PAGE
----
• Convert 'switch' statement to 'if' statements

  • Convert 'switch' statement to 'switch' expression

  • Convert to collection initializer

  • Convert to separate 'Append' and 'AppendLine' invocations

  • Convert to 'using' statement

  • Convert verbatim to raw string interpolation

  • Convert verbatim to raw string literal

  • Convert 'with' expression into temporary variable mutations

  • Create explicit array creation from 'params' parameter arguments

  • Create explicit constructor declaration for primary constructor

  • Create explicit field declaration for parameter of primary constructor

  • Create explicit property declaration for positional parameter

  • Delete comment

  • Fully qualify reference to type, static member, or namespace

  • Include member access into object pattern

  • Inline temporary variable

  • Inline using alias

  • Inline variable into condition expression

  • Insert digit separators in integer literal

  • Insert digit separators in real literal

  • Insert generic method invocation type arguments

  • Insert lambda expression parameters signature

  • Insert lambda expression return type specification

  • Insert type specification after default literal

  • Invoke extension method as ordinary static method

  • Join attributes into single section

  • Join local variable declaration and assignment

  • Merge sequential checks into null-propagating expression

  • Merge sequential null/pattern checks into single pattern check

  • Migrate to #nullable enable

  • Move assignment in constructor to initializer

  • Move type to another file to match its name

  • Qualify static members imported via 'using static' directive

  • Remove #region, #endregion directives

    (see Add and remove #region blocks)

  • Remove argument name

  • Remove deconstruct pattern component name

  • Remove digit separators from numeric literal

  • Remove redundant parenthesis

    (see Code Syntax Style: Optional Parentheses)

  • Remove tuple component name

  • Replace '?:' conditional operator with null-propagating expression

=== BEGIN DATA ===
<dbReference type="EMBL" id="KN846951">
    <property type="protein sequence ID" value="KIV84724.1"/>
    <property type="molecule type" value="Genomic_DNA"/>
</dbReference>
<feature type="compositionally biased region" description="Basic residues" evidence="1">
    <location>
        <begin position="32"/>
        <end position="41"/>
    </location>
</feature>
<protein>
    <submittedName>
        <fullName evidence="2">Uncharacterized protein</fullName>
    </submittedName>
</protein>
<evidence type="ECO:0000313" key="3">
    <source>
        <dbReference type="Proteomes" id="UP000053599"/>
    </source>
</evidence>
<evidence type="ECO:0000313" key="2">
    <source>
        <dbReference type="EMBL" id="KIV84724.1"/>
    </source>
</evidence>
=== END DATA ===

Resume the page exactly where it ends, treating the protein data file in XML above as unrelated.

• Replace array initializer with expression

  • Replace auto-implemented property accessor with explicitly implemented accessor

  • Replace auto-property with property and backing field

  • Replace auto-property with property and 'field' keyword

  • Replace explicit type specification with 'var'

  • Replace 'field' keyword with explicit field declaration

  • Replace null-propagating expression with '?:' conditional operator

  • Replace separate deconstruction declarations with single declaration

  • Replace 'var' with explicit type declaration

  • Replace with access expression

  • Specify created type

  • Specify enum member values

  • Split 'and' patterns into multiple 'is' expressions or guard expression

  • Split attributes into separate sections

  • Split into nested patterns

  • Split null-propagating expression into sequential checks

  • Split 'or' patterns into multiple 'is' expressions or 'switch' cases

  • Split recursive pattern into several consecutive checks

  • Split 'var' pattern into separate variable declaration

  • To block-scoped namespace

  • To file-scoped namespace

  • To named property patterns

  • Use 'ConfigureAwait(false)' call

  • Use explicit discard declaration

  • Use implicit discard declaration

  • Use 'nameof' expression to capture name of entity

  • Use object/collection initializer instead of assignments/.Add() method calls

  • Use positional deconstruction pattern

  • Use separate declarations in deconstruction declaration/patterns

  • Use string interpolation

  • Use target-typed new

  • Use 'var (...)' syntax for deconstructing declarations with multiple variables


  • Move type to another file to match its name


  • Convert to named assembly definition reference


  • Use string interpolation

List of context actions

Use the links below to see the full list of context actions available for specific languages:

This feature is supported in the following languages and technologies:

Language: C#

Language: VB.NET

Language: C++

Language: HTML

Language: ASP.NET

Language: Razor

Language: JavaScript

Language: TypeScript

Language: CSS

Language: XML

Language: XAML

Language: Resx

Language: Build Scripts

Language: Protobuf

Language: JSON

Feature is available in C#

Feature is available in Visual Basic

Context actions in C++

Feature is available in HTML

Feature is available in ASP.NET

Feature is available in Razor

Feature is available in JavaScript

Feature is available in TypeScript

Feature is available in CSS

Feature is available in XML

Feature is available in XAML

Feature is available in Resource files

Feature is available in build script files

Feature is not available in Protobuf

Feature is available in JSON

The instructions and examples given here address the use of the feature in C#. For more information about other languages, refer to corresponding topics in the ReSharper by language section.

Last modified: 11 February 2024